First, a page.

I stumbled across this exchange between the late Colin Rosenstiel in a discussion with a number of local figures at the time, including Mr Graham Stuart who has since gone on to become a high profile Conservative MP and who now holds ministerial office.
The redevelopment of The Kite was one of the most protracted of redevelopments in Cambridge’s history, one that led to huge protests from the local community, a number of whom lost their homes in the process.
The man behind that redevelopment was Cllr John Powley of Cambridge Conservatives, a Castle Ward councillor in the 1970s.
Above – From the Cambridgeshire Collection, an article by Chris Havergal then of the Cambridge News, on Mr Powley’s retirement from politics.
It was in the Cambridgeshire Collection that I spent much of today – avoiding the hottest day of the year at the peak of a 2 month long heatwave/drought. (We had our first rainfall for six weeks today. It lasted as many minutes…)
There’s a photoset showing the fallout of the arguments on how to redevelop The Kite by the Cambridge News here.
Note Colin’s viewpoint below is one from an opponent – he was a longstanding Liberal councillor in Cambridge and was one of the campaigners against the redevelopment. Therefore the comments from 2001 below should be seen in that context. The comments below are taken from this thread dating back to 2001.
Colin Rosenstiel on John Powley’s role in the redevelopment of The Kite. From 2001
“The City elections results part of my web site will tell you more. See
“However, in a nutshell, John Powley’s political career started in 1967
when he was elected unopposed as a City Councillor for Castle Ward. In
1973 the Tories, in a decision they must rue to this day, allowed him to
become their group leader. They were then in opposition with 11
councillors, their lowest number to date.
“In 1976, as much due to divisions within the Labour and Liberal parties as
for any other reason, the Tories gained control of the Council and decided
to proceed with the redevelopment of the Kite (the old Fitzroy Street
which continued East from its present end at the Grafton Centre entrance
all the way to East Road where the Working Mens Club is and Burleigh
Street). Shortly before the 1976 election an earlier scheme to redevelop
the area had collapsed and the developers had withdrawn.
“Due to a cock-up over Labour’s Community Land Act, the council lost its
compulsory purchase powers in the area but the new developers, Grosvenor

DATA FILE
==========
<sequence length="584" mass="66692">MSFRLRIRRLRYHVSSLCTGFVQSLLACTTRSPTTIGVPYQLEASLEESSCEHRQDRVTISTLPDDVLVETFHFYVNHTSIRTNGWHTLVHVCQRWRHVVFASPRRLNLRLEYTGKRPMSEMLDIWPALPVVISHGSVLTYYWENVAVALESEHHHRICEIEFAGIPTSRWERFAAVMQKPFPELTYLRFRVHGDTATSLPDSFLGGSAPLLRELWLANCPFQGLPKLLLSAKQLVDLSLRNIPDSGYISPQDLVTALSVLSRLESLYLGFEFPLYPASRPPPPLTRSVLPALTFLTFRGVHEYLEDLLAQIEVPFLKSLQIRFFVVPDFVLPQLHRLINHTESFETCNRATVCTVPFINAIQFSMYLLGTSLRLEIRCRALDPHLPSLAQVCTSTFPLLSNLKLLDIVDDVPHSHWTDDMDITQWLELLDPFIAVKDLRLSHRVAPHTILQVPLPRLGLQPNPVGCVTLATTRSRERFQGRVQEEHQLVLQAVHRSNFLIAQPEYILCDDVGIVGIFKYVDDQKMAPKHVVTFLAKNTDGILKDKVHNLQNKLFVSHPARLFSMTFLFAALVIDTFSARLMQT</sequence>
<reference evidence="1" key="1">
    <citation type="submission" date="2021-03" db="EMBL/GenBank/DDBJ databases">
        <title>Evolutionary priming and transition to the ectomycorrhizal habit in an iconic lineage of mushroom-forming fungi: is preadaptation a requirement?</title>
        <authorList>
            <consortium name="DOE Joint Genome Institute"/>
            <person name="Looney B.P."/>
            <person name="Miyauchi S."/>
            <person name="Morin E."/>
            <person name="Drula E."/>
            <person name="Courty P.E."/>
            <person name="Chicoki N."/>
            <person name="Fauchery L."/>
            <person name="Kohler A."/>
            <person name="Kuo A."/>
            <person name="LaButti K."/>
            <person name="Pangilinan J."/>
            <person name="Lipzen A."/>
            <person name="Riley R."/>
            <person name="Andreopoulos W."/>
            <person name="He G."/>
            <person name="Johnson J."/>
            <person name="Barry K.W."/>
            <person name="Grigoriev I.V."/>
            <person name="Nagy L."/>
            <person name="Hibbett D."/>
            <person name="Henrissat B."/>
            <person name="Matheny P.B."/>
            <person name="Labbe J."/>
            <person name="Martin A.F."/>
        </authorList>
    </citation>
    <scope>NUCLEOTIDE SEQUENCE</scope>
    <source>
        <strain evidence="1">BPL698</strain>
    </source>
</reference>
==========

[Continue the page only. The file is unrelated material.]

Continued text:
Estate, agreed to try to bring about the development, purchasing the
required land by “agreement”. This involved a fair amount of, shall we
“The community rose in strength against the development, with Kite
Community Action holding weekly campaign meetings. Alumni of the campaign
include Alan Rusbridger, Guardian editor, Prof Lisa Jardine and many
“Meanwhile squatters occupied and improved empty houses the council had
bricked up. John Powley personally attended the demolition of one property
while squatters were still in it, leading to much bitterness against him
personally. A contemporary graffiti “Kill Powley” appeared on a wall in
“A Tory councillor (Graham Edwards) elected in Market Ward in 1976 was
defeated by over 1000 votes by a Kite Community Independent candidate in
“Meanwhile I had moved out of the ward to Victoria Road and my house-mate
there had decided to start reviving the Liberals in Castle Ward (which had
elected Liberal councillors in the late 50s and early 60s).
“Being a barrister my house-mate couldn’t really be a councillor so he
handed over the reins to a new candidate for the 1979 council elections.
Like in 1997 they were held on the same day as the general election that
year and Liberals pressed voters, especially in Market and Castle wards,
to express a view against the Kite development independent of their votes
on the General election. Thousands did.
“I well recall a story related to me by a work colleague who lived in
Castle Ward and was canvassed personally by John Powley. In all innocence,
he asked what all this Kite business was about. Powley stormed off, saying
“if that’s all you want to talk about…” and slammed the gate behind him.
“My colleague wonder what on earth he’d said.
“At the same time some of Powley’s fellow Tory Councillors were wishing us
luck against him, little realising in some cases that their own seats were
next in line.
“At the same time John Powley was pursuing his parliamentary ambitions in
the previously safe Labour seat of Harlow. In the end the Liberals broke
through in Castle Ward with a majority of nearly 1000 over Powley who
nearly came third. Meanwhile in Harlow he lost by 1300. Castle Ward has
elected Liberal Democrats in all but two elections since then.
“John Powley was elected as MP for Norwich South in 1983 where he proved
less than popular. He lost his seat in 1987. It is said that the local
Tories failed to de-select him only by a narrow margin. He moved back to
the area to Soham and remained in political retirement until 1997. My then
boss was secretary of the local golf club and a bit dubious about him.
“During this period I met him one day in the Grafton Centre. As anyone
would say to someone one hadn’t seen for many years I said “Hello John,
what are you doing here?” Well, you would, wouldn’t you!
“His reply was “Why shouldn’t I be here? It’s *mine,* isn’t it?”
“Much to his surprise he was elected to the county council in 1997 when the
Labour County Councillor for Soham unexpectedly retired from the council
shortly before the election.
“In a move I described at the time as inspired, the County Tories, newly
returned to power, put him in charge of waste disposal. However, a year
later they made him Chairman of the Social Services Committee, a post he
holds today. He faces re-election in Soham on June 7th.